I have half the answer. The FSA debit card wiki page has some hints:
All such cards to date bear the Visa, MasterCard, or Discover brand and operate through their main networks; thus all FSA debit card transactions are of the offline variety (also known as "signature debit" or, inaccurately but commonly, "credit"). This can create confusion at merchants such as Wal-Mart that attempt to "steer" debit cards to online debit (aka "PIN debit" or just plain "debit"); FSA debit cards will not work that way.
and lower down:
Unlike other debit cards, the IRS does not allow FSA debit cards to be used at every merchant that accepts Visa or MasterCard. Rather, only the following types of merchants may accept an FSA debit card, usually enforced using "merchant category codes" or "merchant type codes" assigned by Visa and MasterCard:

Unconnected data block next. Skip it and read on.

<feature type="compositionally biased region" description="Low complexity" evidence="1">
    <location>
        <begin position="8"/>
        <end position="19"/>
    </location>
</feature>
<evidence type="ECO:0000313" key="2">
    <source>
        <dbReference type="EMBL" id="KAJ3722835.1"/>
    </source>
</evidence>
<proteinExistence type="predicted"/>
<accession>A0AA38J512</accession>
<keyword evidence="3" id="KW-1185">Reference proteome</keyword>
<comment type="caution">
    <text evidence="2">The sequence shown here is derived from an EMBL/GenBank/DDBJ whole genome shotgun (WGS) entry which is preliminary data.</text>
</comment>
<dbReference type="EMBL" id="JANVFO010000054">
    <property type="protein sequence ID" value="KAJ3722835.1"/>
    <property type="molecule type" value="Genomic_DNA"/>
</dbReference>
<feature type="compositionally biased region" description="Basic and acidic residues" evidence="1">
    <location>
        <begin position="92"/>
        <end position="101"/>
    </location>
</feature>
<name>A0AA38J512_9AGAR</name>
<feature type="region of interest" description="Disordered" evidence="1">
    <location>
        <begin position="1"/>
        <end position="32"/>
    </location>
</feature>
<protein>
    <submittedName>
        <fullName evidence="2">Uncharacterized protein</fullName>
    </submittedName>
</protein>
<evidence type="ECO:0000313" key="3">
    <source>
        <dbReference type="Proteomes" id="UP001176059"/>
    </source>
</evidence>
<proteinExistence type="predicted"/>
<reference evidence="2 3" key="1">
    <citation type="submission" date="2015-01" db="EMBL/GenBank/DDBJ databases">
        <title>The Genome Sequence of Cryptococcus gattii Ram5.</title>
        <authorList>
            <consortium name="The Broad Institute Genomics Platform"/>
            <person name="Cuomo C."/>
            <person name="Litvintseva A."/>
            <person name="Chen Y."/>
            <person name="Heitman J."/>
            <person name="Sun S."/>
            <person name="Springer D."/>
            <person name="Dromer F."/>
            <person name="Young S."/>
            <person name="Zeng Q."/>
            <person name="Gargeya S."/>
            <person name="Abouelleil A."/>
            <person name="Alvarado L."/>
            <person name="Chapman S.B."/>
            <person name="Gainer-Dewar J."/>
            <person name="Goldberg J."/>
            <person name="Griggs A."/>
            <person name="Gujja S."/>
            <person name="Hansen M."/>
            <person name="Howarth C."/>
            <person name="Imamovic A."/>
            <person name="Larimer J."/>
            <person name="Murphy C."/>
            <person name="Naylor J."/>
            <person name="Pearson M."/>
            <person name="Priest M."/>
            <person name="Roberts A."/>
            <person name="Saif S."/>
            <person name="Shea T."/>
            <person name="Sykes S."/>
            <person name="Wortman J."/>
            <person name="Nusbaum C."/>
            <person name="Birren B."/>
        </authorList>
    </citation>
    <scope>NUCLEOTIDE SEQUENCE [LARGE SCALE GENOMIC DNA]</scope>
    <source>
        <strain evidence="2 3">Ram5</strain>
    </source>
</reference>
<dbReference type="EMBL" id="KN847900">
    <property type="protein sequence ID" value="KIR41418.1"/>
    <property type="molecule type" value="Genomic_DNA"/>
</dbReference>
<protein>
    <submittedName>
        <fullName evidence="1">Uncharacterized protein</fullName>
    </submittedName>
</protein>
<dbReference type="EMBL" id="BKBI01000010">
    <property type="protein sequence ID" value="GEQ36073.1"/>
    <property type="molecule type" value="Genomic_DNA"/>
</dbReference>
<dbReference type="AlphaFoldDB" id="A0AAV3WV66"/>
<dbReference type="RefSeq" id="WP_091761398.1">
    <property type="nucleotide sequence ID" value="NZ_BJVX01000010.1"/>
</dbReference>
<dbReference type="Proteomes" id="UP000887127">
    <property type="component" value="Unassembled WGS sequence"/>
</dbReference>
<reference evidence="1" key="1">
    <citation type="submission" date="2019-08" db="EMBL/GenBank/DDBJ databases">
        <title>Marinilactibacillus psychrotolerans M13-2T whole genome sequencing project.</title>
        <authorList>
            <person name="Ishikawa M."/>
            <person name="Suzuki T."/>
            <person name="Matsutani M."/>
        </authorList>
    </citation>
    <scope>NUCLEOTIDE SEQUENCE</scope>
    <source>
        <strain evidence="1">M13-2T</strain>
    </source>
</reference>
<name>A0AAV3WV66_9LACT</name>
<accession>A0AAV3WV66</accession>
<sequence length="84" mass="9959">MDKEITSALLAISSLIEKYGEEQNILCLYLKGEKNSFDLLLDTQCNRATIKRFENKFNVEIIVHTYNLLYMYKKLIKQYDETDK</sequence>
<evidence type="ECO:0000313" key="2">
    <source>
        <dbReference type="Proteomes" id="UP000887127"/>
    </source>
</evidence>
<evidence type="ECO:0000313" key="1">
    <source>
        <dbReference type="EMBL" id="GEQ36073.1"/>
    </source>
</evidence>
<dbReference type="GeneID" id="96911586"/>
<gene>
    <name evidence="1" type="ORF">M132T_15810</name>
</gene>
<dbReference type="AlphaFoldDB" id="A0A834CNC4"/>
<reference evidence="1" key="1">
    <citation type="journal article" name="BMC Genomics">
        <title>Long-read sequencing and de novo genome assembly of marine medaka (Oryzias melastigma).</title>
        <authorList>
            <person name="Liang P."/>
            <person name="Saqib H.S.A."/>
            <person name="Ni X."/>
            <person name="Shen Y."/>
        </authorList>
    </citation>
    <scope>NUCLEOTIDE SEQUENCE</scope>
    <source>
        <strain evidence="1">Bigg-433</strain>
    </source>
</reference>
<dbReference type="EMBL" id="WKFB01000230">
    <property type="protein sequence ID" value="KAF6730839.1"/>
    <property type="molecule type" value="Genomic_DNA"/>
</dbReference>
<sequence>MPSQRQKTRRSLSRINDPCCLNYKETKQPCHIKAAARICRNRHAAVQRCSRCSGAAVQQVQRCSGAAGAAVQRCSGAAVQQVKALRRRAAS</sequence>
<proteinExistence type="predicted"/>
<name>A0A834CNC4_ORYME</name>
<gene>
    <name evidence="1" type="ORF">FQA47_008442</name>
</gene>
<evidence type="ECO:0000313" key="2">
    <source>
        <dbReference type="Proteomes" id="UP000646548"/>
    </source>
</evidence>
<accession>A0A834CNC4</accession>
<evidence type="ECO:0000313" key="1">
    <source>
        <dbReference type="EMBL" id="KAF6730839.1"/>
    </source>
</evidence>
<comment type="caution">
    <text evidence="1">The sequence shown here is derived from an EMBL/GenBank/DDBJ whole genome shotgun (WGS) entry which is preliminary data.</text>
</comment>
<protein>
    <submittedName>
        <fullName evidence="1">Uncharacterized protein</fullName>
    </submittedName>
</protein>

I believe that it's only when going through the VISA/MC/DISC systems (using "signature debit" aka "CREDIT") that the proper merchant name and type codes (or "Merchants with an inventory information approval system (IIAS)") get passed along for approval.
When using DEBIT, the charge may go through other banking systems (CIRRUS/PLUS/ETC) and thus the codes and proper approval mechanisms don't get engaged.
However, this is only half the answer as there's no suggestion as to why the cards aren't just simply provided as CREDIT cards from the beginning.